Interestingly, Litynski explained how our brain’s amygdala tends to store negative experiences more prominently. The solution? Actively seek out daily moments of happiness to boost positive energy in the body and rebalance this imbalance. One tip she offered was to write down your daily moment of happiness so that the good feeling lasts longer.
Litynski offered concrete strategies for improving focus and creating a positive work culture. These include “making time for traction”, “time boxing”, and “hack back external triggers”. Her “Positive Work Culture Toolbox” includes six key components:
self-awareness: knowing your strengths, emotions, behaviors, and boundaries.
lead with your heart: not just your head
give and embrace feedback: Use the FBI (Feeling, Behavior, Impact) model for constructive criticism.
excellent listening skills: Practice active listening and empathy
build relationships: Through 1:1 conversation, “happiness talks,” and networking.
celebrate small wins: Recognize and celebrate progress.
A central theme of Litynski’s presentation was the notion that happiness is a personal responsibility. This perspective emphasizes that our professional and personal well-being is in our hands and that creating a positive work environment requires a collaborative effort.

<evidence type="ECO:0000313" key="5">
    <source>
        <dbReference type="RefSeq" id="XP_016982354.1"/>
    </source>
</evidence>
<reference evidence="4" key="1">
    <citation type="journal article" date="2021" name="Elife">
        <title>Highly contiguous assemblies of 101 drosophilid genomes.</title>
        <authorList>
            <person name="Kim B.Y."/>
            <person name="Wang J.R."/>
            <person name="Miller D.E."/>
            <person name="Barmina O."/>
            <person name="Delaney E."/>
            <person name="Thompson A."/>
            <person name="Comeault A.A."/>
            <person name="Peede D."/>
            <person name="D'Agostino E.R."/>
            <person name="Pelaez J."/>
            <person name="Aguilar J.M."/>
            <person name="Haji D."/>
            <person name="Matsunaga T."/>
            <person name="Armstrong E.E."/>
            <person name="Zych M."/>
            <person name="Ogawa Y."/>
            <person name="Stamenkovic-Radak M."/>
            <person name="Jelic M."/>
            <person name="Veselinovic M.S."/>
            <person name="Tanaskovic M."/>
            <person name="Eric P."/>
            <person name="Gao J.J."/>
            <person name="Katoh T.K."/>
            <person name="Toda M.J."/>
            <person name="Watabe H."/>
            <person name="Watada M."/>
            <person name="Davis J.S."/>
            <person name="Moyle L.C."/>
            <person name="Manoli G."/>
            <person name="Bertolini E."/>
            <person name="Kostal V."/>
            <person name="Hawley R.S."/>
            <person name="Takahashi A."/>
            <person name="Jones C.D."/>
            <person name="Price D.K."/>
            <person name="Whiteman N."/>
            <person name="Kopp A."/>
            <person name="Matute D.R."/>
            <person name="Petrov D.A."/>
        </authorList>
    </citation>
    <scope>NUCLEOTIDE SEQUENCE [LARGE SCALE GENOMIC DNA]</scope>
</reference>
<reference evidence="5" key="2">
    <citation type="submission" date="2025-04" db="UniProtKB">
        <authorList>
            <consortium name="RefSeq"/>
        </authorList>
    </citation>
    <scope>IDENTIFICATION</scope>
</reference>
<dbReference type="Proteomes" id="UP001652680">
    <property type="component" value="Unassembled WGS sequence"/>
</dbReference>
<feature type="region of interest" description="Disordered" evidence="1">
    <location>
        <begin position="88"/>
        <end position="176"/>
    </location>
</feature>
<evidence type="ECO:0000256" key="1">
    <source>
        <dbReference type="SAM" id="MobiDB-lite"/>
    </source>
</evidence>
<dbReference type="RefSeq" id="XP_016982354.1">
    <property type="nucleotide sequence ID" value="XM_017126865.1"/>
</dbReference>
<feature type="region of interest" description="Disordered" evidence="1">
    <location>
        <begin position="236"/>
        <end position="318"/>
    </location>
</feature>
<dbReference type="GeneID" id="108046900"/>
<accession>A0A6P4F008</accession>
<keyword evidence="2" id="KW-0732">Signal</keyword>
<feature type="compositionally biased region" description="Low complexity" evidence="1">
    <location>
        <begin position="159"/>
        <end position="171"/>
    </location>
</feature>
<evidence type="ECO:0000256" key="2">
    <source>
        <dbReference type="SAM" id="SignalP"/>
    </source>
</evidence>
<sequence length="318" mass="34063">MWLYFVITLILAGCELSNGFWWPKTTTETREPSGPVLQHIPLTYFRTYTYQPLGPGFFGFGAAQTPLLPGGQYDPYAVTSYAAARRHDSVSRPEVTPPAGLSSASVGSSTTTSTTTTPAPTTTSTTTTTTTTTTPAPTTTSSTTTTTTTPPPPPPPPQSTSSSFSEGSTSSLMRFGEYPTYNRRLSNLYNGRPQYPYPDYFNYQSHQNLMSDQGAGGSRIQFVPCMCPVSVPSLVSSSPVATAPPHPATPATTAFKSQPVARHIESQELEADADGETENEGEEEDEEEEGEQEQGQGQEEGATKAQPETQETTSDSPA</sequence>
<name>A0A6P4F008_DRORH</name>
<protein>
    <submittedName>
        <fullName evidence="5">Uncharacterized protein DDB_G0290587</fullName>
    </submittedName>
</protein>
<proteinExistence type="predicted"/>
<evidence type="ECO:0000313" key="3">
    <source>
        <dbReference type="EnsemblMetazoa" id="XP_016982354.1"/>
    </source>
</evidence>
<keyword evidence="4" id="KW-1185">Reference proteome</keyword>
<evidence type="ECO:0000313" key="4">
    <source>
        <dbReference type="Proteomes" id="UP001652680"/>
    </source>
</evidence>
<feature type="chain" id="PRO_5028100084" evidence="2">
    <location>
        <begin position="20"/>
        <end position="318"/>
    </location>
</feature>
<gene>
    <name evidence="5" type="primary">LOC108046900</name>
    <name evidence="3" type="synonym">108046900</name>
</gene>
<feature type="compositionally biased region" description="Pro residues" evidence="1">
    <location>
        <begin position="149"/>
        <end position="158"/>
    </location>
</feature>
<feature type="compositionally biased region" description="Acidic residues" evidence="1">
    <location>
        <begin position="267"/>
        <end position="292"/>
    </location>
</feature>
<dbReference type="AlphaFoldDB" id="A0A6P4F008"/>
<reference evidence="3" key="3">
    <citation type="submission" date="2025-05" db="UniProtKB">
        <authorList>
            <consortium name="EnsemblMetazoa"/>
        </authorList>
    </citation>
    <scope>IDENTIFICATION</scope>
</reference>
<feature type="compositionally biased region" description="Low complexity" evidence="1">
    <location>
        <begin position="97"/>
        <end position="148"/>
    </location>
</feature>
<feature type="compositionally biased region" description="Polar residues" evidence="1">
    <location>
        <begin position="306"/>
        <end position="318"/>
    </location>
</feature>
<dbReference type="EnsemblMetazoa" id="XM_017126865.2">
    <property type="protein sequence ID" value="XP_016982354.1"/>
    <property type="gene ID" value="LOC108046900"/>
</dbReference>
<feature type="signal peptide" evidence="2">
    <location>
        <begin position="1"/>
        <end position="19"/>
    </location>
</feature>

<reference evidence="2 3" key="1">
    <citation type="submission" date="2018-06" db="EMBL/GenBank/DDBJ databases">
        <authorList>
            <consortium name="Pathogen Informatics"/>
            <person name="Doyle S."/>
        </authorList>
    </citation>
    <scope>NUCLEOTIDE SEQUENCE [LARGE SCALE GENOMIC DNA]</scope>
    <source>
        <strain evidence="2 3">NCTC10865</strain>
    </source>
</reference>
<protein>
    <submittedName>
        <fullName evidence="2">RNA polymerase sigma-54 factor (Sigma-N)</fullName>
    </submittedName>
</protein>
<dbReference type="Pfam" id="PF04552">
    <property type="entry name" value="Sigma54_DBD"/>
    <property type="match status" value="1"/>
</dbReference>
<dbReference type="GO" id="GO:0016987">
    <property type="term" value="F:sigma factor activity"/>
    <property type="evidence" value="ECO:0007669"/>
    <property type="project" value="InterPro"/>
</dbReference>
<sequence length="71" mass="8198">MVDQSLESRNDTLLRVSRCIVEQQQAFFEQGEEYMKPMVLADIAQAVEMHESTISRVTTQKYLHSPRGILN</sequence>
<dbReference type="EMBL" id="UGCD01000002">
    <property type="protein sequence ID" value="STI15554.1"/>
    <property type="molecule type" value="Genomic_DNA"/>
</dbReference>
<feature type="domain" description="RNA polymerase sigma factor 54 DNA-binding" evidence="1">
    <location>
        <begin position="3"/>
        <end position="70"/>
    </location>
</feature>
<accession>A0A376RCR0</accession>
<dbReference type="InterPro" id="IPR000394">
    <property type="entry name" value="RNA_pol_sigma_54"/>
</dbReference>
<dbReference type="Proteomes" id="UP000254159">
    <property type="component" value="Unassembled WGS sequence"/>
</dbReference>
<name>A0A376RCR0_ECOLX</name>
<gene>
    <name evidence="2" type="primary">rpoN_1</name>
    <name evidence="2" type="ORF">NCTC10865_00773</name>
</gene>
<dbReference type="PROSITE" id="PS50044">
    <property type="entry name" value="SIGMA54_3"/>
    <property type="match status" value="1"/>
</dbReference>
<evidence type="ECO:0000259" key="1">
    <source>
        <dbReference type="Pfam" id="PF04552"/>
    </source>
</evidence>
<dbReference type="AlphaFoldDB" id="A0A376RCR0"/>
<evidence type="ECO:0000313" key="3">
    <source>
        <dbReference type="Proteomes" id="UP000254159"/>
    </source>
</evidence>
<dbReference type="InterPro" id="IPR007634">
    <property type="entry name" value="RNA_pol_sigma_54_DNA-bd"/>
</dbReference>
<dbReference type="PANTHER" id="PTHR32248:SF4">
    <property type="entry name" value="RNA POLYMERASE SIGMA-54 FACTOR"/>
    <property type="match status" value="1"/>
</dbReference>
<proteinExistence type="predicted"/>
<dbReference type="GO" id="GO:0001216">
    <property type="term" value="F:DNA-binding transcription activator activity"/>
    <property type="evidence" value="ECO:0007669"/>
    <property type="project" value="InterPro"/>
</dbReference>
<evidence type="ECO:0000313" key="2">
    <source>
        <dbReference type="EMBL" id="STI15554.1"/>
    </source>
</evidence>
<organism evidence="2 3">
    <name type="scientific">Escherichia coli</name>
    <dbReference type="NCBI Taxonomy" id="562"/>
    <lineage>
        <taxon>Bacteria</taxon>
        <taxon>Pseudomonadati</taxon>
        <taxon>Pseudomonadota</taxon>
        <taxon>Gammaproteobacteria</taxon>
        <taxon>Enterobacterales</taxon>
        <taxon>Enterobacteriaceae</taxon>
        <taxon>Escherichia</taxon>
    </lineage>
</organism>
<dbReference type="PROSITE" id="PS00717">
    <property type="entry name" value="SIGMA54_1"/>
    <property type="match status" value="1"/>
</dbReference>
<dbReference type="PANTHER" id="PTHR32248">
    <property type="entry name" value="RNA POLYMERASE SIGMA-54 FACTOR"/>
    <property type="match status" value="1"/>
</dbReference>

Aurelie Litynski’s findings and recommendations, which focus on increasing happiness in the workplace, can be most easily categorized under the P “People” within the three-P structure. Positive psychology, the science of well-being and human strengths, plays a central role in fostering healthy, resilient, and satisfied communities. It offers tools and approaches that not only increase individual happiness but also promote positive social relationships and a supportive sense of community in the workplace.
Aurelie Litynski’s insights have not only deepened our understanding of the importance of happiness in the workplace but have also provided practical approaches to fostering a positive work environment. The realization that happiness is a personal responsibility has fundamentally changed the way we look at professional and personal well-being. Inspired by Litynski’s words, there is a strong motivation to apply what has been learned to both the work environment and everyday personal life to live a more fulfilling life overall.
In a world often characterized by stress and hectic pace, Aurelie Litynski reminds us that the pursuit of happiness in the workplace is not a luxury, but a necessity. Her message is clear: by integrating happiness into your professional life, you can not only improve your performance but also achieve a deeper sense of satisfaction and well-being. It’s time to unleash the hidden superpower of happiness and transform workplaces into sources of inspiration and positive change.